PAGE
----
Much of our past policy approach to the economic development of regional cities can be characterised as managed decline with infrastructure stimulus. Neither approach does anything to solve these fundamental issues.
It’s time to let go of a confused and often confrontational system of governance.
If we devote a fraction of previous spending allocation on emerging opportunities instead, we will get a much greater return. This means building stronger networks of firms in new industries, seeking investment and fostering a culture of ambition and entrepreneurship.
It means nurturing specialisations in high value services, technology, tourism and aged care. These industries can and should become genuine drivers of long-term growth and good local jobs.
The Government’s approach to implementing the City Deals policy is crucial to effectively change the direction of regional city economies.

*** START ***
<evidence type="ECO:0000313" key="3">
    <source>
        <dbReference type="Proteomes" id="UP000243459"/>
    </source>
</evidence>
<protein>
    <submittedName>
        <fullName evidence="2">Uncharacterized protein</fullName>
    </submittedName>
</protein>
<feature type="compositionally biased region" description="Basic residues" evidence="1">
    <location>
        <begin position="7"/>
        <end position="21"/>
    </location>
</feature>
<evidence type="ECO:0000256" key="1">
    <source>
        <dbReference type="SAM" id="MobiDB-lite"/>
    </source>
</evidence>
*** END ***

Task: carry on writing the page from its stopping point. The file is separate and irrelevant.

Under this new policy approach Federal, State and Local Governments will collaborate with universities and the private sector to come up with unique growth deals for Australia’s cities. The Deals can include investment in infrastructure, innovation and skills or social policy reforms – whatever evidence suggests will be needed to get a city on the right track.
There are three tests to determine success of city deals.
First we must be very clear about the problem or opportunity each city needs the Deal to target. We can’t do everything through this approach, selecting one or two important opportunities for focus is critical.